But going back to Bruges: recent historical research shows that most likely the Bruges relic was brought from the Fourth Crusade by Baldwin IX, Count of Flanders,  in which he and his army devotely  participated. It was most likely the loot taken when Constantinople was sacked during the Fourth Crusade, 1204, not earlier, from the the Second Crusade as the legend claims. The Fourth Crusade (1202-1204) was unusual in this sense that was directed toward Christians, not against Muslems as in previous crusades,  or pagans as in Northern Crusades.  Only five years later, 1209,  another  crusade against Christians in Europe-in today's Southern Franc followed. This was the second Albigenesian Crusade against the Cathars. The crusaders had lots to do: Constantinople, Southern France, for the sake of forgiveness of sins and for the sake of loot.

 Constantinople, than was the richest, most learned and most beautiful city of Europe from which culture flew and influenced others, where the tradition of Antiquity, philosophy and scholarship didn't dim was sacked by fellow Christians. Without Byzantium and its capital  Italian Renaissance wouldn't be complete. This splendid city influenced Ottonian renaissance, (and other medieval Renaissances), under which Reichenau flourished, St. Gallen, Chartres, Reims, and Glastonbury, from which Theophanu, the Byzantine princess, wife of the emperor Otto came. During three days of killing, looting, desacrating churches and burning the famous Library of Constantinople was burned. This library, similar to the Library ff Alexandria, was enormous, and continued traditions of Antiquity, preserving wisdom of ancient Greeks and Romans for almost one millenium. More about the famous library here. The Bruges relic was most likely stolen during those three horror filled days.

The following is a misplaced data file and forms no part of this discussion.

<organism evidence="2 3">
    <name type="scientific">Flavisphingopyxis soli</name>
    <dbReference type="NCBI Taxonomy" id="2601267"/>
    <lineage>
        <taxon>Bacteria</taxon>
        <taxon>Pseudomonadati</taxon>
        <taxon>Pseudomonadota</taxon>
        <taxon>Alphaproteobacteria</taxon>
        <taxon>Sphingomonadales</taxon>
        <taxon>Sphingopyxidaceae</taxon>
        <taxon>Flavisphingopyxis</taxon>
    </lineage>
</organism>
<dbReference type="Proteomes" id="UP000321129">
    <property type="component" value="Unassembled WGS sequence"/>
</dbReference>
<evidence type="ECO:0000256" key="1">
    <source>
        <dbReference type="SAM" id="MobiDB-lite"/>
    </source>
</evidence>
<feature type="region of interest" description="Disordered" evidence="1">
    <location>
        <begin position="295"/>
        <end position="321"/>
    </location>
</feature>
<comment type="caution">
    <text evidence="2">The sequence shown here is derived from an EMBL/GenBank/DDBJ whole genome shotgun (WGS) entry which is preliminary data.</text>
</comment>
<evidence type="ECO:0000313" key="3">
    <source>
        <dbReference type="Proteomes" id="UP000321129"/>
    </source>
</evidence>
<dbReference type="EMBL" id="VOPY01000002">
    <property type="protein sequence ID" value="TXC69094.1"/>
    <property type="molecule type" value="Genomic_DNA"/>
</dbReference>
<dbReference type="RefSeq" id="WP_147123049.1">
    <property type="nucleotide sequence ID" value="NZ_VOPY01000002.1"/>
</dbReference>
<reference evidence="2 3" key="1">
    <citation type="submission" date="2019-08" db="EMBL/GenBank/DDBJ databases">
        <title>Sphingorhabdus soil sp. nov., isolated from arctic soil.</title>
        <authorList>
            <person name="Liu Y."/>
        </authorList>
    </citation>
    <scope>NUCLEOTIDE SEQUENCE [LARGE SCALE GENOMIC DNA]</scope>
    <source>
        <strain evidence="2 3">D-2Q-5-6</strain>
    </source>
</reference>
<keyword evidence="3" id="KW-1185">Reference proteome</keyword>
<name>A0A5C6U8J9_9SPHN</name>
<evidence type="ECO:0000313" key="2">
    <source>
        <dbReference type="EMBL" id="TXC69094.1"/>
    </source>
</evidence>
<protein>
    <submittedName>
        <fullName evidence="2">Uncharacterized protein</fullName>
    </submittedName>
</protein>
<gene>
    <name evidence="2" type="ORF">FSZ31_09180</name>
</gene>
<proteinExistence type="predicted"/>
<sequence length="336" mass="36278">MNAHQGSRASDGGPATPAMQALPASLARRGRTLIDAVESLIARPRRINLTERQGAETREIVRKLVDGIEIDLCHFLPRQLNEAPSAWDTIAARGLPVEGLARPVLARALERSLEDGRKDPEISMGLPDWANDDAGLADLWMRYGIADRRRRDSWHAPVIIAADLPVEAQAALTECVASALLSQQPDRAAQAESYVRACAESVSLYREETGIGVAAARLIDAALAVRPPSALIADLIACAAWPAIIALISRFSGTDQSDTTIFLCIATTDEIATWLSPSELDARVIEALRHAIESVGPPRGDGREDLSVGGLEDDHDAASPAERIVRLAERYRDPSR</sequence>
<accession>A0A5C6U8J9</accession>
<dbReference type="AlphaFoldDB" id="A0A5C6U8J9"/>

Interior of St Mary and Marcus church , Island Reichenau, on the Lake of Constance, Germany